his card to the govt and tells them that he is not going to register. HE and 12 others were prosecuted
           out of the possible 674,000 draft dodgers.
            Ct held that the Justice Dept’s passive enforcement policy which prosecutes only those who
                identify themselves was o.k. Purely managerial type decision. Cheaper when violators identify
                themselves.

E. RIGHT OF INITIATION SUITS
 Dunlop and Heckler are examples.
 Presumption of non-enforcement and therefore not subject to JR. Difficulty lies in persuading the courts
   that a statutorily imposed duty is “nondiscretionary”.

    1. Scott v. City of Hammond, Indiana 7th 1984: Chicago closed Lake Michigan in the summer of 1980
    due to pollution. Petitioner, under the authority of the CWA, brought a citizen suit against various s
    including the EPA. Complaint charged that the City of Hammond was discharging human fecal material
    into Lake Michigan from the area along the shoreline. Scott challenged the EPA’s failure to prescribe a
    total maximum daily load for discharge of pollutants into the Lake and the EPA’s failure to disapprove
    state water quality standards that were inadequate to protect the public health. Dismissed on both accounts.
     Ct held that a citizen’s suit may be brought to compel agency action only where the act or duty
         required by the statue is nondiscretionary. Therefore, his claim was valid as against agency’s
         failure to promulgate TMLD when state failed to submit proposed TMLD for a long period of time.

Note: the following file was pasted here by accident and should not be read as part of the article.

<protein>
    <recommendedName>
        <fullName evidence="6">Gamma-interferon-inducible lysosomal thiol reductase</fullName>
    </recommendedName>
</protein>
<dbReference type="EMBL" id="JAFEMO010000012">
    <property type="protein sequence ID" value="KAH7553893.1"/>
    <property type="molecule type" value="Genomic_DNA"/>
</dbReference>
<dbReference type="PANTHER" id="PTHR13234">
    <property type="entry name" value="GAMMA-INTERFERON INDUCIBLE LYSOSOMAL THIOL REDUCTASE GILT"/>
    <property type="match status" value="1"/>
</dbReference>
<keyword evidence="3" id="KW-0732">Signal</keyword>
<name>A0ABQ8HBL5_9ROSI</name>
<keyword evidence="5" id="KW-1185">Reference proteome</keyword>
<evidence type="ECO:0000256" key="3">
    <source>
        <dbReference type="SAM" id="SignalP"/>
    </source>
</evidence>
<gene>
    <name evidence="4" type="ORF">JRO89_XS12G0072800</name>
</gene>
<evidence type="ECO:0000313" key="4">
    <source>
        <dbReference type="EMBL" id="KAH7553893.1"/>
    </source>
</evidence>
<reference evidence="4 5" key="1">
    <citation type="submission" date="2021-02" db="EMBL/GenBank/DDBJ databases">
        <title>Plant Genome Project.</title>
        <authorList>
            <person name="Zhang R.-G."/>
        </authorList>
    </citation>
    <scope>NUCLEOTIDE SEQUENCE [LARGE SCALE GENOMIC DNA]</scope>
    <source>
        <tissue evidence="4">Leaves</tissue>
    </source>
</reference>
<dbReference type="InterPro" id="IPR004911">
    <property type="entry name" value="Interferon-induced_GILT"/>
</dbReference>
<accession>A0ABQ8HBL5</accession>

His claim that the standard should have included bacteria count was not valid, and rightly dismissed.
     Private citizens cannot sue the agency on the basis of water quality standards substantive
         regulations.
     Citizens can force agency to adopt a standard if it is nondiscretionary duty of agency to do so.
     Cannot force agency to alter a regulation which the citizen feels is inadequate.
     Other avenue JR for arbitrary and capricious decision. When they have promulgated a standard they
         have exercised their expertise and therefore Scott can only challenge their exercise of discretion and
         not the standard itself.
     Narrow exception Heckler is the norm.

F. PRIVATE RIGHTS OF ACTION
 Private citizen is suing violator.
 Victim says since the agency has the right to go forward, so do I as a victim in my own private suit.
   Arguing that the regulatory statute directly creates an “implied private right of action” for judicial redress.
 Private rights of action v. Standing If you have a private right of action, you have passed the standing
   test. Yet, you might have standing but no private right of action. Or cause of action, but no standing
   [Scalia—Lujan]

   Advantages:
                    difficult for SEC to figure out what is false and misleading actual victims are in a better